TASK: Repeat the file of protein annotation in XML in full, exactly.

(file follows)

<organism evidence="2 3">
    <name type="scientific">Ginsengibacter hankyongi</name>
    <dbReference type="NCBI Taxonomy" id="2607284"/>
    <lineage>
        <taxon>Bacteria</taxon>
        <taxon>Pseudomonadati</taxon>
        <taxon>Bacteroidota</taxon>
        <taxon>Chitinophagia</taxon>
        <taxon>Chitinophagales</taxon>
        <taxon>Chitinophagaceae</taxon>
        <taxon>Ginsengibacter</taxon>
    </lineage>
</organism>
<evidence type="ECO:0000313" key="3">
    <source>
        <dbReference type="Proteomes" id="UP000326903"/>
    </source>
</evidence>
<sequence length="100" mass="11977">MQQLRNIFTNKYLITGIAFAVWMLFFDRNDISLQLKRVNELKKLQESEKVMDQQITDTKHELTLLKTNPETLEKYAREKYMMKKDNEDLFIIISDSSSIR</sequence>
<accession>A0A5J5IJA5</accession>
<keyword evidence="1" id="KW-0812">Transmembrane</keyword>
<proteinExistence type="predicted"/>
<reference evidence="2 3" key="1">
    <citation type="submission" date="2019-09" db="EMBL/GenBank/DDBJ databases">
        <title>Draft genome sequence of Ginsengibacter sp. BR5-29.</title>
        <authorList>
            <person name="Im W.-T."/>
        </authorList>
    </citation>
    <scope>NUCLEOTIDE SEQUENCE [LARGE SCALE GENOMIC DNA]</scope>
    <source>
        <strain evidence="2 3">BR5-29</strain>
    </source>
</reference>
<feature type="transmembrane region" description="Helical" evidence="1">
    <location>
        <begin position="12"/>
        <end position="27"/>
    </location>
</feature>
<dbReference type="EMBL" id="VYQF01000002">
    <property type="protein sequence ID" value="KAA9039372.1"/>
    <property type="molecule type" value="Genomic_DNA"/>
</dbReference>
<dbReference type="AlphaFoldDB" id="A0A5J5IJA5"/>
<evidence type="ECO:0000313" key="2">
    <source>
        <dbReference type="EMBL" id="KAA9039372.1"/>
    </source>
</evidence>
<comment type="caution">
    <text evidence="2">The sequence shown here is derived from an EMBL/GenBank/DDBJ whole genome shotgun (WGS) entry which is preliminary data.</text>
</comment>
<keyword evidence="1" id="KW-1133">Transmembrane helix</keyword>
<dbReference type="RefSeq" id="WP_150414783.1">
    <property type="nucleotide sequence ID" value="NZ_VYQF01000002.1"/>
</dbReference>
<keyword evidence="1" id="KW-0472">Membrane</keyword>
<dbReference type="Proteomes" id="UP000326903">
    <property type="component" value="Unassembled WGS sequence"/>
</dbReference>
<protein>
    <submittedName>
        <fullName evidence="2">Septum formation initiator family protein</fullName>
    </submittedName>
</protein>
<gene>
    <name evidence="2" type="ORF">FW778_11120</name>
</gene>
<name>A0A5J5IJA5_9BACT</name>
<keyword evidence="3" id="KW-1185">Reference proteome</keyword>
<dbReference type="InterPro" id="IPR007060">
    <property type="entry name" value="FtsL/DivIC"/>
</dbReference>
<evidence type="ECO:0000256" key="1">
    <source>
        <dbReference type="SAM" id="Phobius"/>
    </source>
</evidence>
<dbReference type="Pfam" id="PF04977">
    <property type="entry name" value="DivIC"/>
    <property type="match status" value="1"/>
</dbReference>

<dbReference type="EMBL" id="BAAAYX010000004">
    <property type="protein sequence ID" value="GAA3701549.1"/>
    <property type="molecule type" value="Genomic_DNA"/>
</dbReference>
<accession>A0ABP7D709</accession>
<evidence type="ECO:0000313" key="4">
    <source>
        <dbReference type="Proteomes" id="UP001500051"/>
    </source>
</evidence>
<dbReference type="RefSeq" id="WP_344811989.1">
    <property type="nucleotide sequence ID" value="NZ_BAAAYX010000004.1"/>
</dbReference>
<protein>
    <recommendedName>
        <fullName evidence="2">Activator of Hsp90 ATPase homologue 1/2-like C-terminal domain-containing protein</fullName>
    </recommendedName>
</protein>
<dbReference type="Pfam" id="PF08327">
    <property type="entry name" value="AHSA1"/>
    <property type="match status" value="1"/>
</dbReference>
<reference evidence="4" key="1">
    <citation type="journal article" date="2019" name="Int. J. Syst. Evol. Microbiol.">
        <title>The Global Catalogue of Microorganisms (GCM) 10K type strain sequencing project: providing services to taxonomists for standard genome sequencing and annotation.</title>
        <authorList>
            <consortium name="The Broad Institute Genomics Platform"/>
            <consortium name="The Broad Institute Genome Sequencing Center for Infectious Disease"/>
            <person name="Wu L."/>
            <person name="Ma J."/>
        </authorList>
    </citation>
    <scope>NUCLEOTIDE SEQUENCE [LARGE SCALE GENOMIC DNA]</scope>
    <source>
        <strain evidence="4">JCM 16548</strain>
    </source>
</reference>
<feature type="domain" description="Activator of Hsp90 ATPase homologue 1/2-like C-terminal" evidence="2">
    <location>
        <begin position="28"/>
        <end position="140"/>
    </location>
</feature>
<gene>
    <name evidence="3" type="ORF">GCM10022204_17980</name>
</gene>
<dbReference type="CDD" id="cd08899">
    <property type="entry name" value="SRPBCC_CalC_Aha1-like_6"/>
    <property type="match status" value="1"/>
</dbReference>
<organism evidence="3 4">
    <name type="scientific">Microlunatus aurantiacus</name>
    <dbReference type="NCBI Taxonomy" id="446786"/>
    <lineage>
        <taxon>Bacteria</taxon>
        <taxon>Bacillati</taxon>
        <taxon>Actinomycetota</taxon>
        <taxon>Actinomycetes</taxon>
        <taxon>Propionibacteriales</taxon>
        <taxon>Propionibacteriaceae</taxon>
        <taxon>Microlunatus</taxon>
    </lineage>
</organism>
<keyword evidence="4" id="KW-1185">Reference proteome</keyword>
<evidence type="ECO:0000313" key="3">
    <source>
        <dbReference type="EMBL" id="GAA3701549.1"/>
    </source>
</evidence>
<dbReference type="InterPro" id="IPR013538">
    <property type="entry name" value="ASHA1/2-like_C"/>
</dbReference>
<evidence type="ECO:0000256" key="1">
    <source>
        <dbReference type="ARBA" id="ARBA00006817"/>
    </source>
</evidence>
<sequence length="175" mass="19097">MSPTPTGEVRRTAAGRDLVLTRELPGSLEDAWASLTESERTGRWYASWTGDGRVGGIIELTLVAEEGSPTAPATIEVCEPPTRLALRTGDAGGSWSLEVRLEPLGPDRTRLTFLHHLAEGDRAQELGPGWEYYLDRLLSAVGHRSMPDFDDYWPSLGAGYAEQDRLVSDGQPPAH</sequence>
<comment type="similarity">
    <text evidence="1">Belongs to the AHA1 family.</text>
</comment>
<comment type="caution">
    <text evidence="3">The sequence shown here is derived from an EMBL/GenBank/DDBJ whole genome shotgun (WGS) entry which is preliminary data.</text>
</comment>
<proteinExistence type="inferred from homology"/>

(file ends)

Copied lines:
<organism evidence="2 3">
    <name type="scientific">Ginsengibacter hankyongi</name>
    <dbReference type="NCBI Taxonomy" id="2607284"/>
    <lineage>
        <taxon>Bacteria</taxon>
        <taxon>Pseudomonadati</taxon>
        <taxon>Bacteroidota</taxon>
        <taxon>Chitinophagia</taxon>
        <taxon>Chitinophagales</taxon>
        <taxon>Chitinophagaceae</taxon>
        <taxon>Ginsengibacter</taxon>
    </lineage>
</organism>
<evidence type="ECO:0000313" key="3">
    <source>
        <dbReference type="Proteomes" id="UP000326903"/>
    </source>
</evidence>
<sequence length="100" mass="11977">MQQLRNIFTNKYLITGIAFAVWMLFFDRNDISLQLKRVNELKKLQESEKVMDQQITDTKHELTLLKTNPETLEKYAREKYMMKKDNEDLFIIISDSSSIR</sequence>
<accession>A0A5J5IJA5</accession>
<keyword evidence="1" id="KW-0812">Transmembrane</keyword>
<proteinExistence type="predicted"/>
<reference evidence="2 3" key="1">
    <citation type="submission" date="2019-09" db="EMBL/GenBank/DDBJ databases">
        <title>Draft genome sequence of Ginsengibacter sp. BR5-29.</title>
        <authorList>
            <person name="Im W.-T."/>
        </authorList>
    </citation>
    <scope>NUCLEOTIDE SEQUENCE [LARGE SCALE GENOMIC DNA]</scope>
    <source>
        <strain evidence="2 3">BR5-29</strain>
    </source>
</reference>
<feature type="transmembrane region" description="Helical" evidence="1">
    <location>
        <begin position="12"/>
        <end position="27"/>
    </location>
</feature>
<dbReference type="EMBL" id="VYQF01000002">
    <property type="protein sequence ID" value="KAA9039372.1"/>
    <property type="molecule type" value="Genomic_DNA"/>
</dbReference>
<dbReference type="AlphaFoldDB" id="A0A5J5IJA5"/>
<evidence type="ECO:0000313" key="2">
    <source>
        <dbReference type="EMBL" id="KAA9039372.1"/>
    </source>
</evidence>
<comment type="caution">
    <text evidence="2">The sequence shown here is derived from an EMBL/GenBank/DDBJ whole genome shotgun (WGS) entry which is preliminary data.</text>
</comment>
<keyword evidence="1" id="KW-1133">Transmembrane helix</keyword>
<dbReference type="RefSeq" id="WP_150414783.1">
    <property type="nucleotide sequence ID" value="NZ_VYQF01000002.1"/>
</dbReference>
<keyword evidence="1" id="KW-0472">Membrane</keyword>
<dbReference type="Proteomes" id="UP000326903">
    <property type="component" value="Unassembled WGS sequence"/>
</dbReference>
<protein>
    <submittedName>
        <fullName evidence="2">Septum formation initiator family protein</fullName>
    </submittedName>
</protein>
<gene>
    <name evidence="2" type="ORF">FW778_11120</name>
</gene>
<name>A0A5J5IJA5_9BACT</name>
<keyword evidence="3" id="KW-1185">Reference proteome</keyword>
<dbReference type="InterPro" id="IPR007060">
    <property type="entry name" value="FtsL/DivIC"/>
</dbReference>
<evidence type="ECO:0000256" key="1">
    <source>
        <dbReference type="SAM" id="Phobius"/>
    </source>
</evidence>
<dbReference type="Pfam" id="PF04977">
    <property type="entry name" value="DivIC"/>
    <property type="match status" value="1"/>
</dbReference>

<dbReference type="EMBL" id="BAAAYX010000004">
    <property type="protein sequence ID" value="GAA3701549.1"/>
    <property type="molecule type" value="Genomic_DNA"/>
</dbReference>
<accession>A0ABP7D709</accession>
<evidence type="ECO:0000313" key="4">
    <source>
        <dbReference type="Proteomes" id="UP001500051"/>
    </source>
</evidence>
<dbReference type="RefSeq" id="WP_344811989.1">
    <property type="nucleotide sequence ID" value="NZ_BAAAYX010000004.1"/>
</dbReference>
<protein>
    <recommendedName>
        <fullName evidence="2">Activator of Hsp90 ATPase homologue 1/2-like C-terminal domain-containing protein</fullName>
    </recommendedName>
</protein>
<dbReference type="Pfam" id="PF08327">
    <property type="entry name" value="AHSA1"/>
    <property type="match status" value="1"/>
</dbReference>
<reference evidence="4" key="1">
    <citation type="journal article" date="2019" name="Int. J. Syst. Evol. Microbiol.">
        <title>The Global Catalogue of Microorganisms (GCM) 10K type strain sequencing project: providing services to taxonomists for standard genome sequencing and annotation.</title>
        <authorList>
            <consortium name="The Broad Institute Genomics Platform"/>
            <consortium name="The Broad Institute Genome Sequencing Center for Infectious Disease"/>
            <person name="Wu L."/>
            <person name="Ma J."/>
        </authorList>
    </citation>
    <scope>NUCLEOTIDE SEQUENCE [LARGE SCALE GENOMIC DNA]</scope>
    <source>
        <strain evidence="4">JCM 16548</strain>
    </source>
</reference>
<feature type="domain" description="Activator of Hsp90 ATPase homologue 1/2-like C-terminal" evidence="2">
    <location>
        <begin position="28"/>
        <end position="140"/>
    </location>
</feature>
<gene>
    <name evidence="3" type="ORF">GCM10022204_17980</name>
</gene>
<dbReference type="CDD" id="cd08899">
    <property type="entry name" value="SRPBCC_CalC_Aha1-like_6"/>
    <property type="match status" value="1"/>
</dbReference>
<organism evidence="3 4">
    <name type="scientific">Microlunatus aurantiacus</name>
    <dbReference type="NCBI Taxonomy" id="446786"/>
    <lineage>
        <taxon>Bacteria</taxon>
        <taxon>Bacillati</taxon>
        <taxon>Actinomycetota</taxon>
        <taxon>Actinomycetes</taxon>
        <taxon>Propionibacteriales</taxon>
        <taxon>Propionibacteriaceae</taxon>
        <taxon>Microlunatus</taxon>
    </lineage>
</organism>
<keyword evidence="4" id="KW-1185">Reference proteome</keyword>
<evidence type="ECO:0000313" key="3">
    <source>
        <dbReference type="EMBL" id="GAA3701549.1"/>
    </source>
</evidence>
<dbReference type="InterPro" id="IPR013538">
    <property type="entry name" value="ASHA1/2-like_C"/>
</dbReference>
<evidence type="ECO:0000256" key="1">
    <source>
        <dbReference type="ARBA" id="ARBA00006817"/>
    </source>
</evidence>
<sequence length="175" mass="19097">MSPTPTGEVRRTAAGRDLVLTRELPGSLEDAWASLTESERTGRWYASWTGDGRVGGIIELTLVAEEGSPTAPATIEVCEPPTRLALRTGDAGGSWSLEVRLEPLGPDRTRLTFLHHLAEGDRAQELGPGWEYYLDRLLSAVGHRSMPDFDDYWPSLGAGYAEQDRLVSDGQPPAH</sequence>
<comment type="similarity">
    <text evidence="1">Belongs to the AHA1 family.</text>
</comment>
<comment type="caution">
    <text evidence="3">The sequence shown here is derived from an EMBL/GenBank/DDBJ whole genome shotgun (WGS) entry which is preliminary data.</text>
</comment>
<proteinExistence type="inferred from homology"/>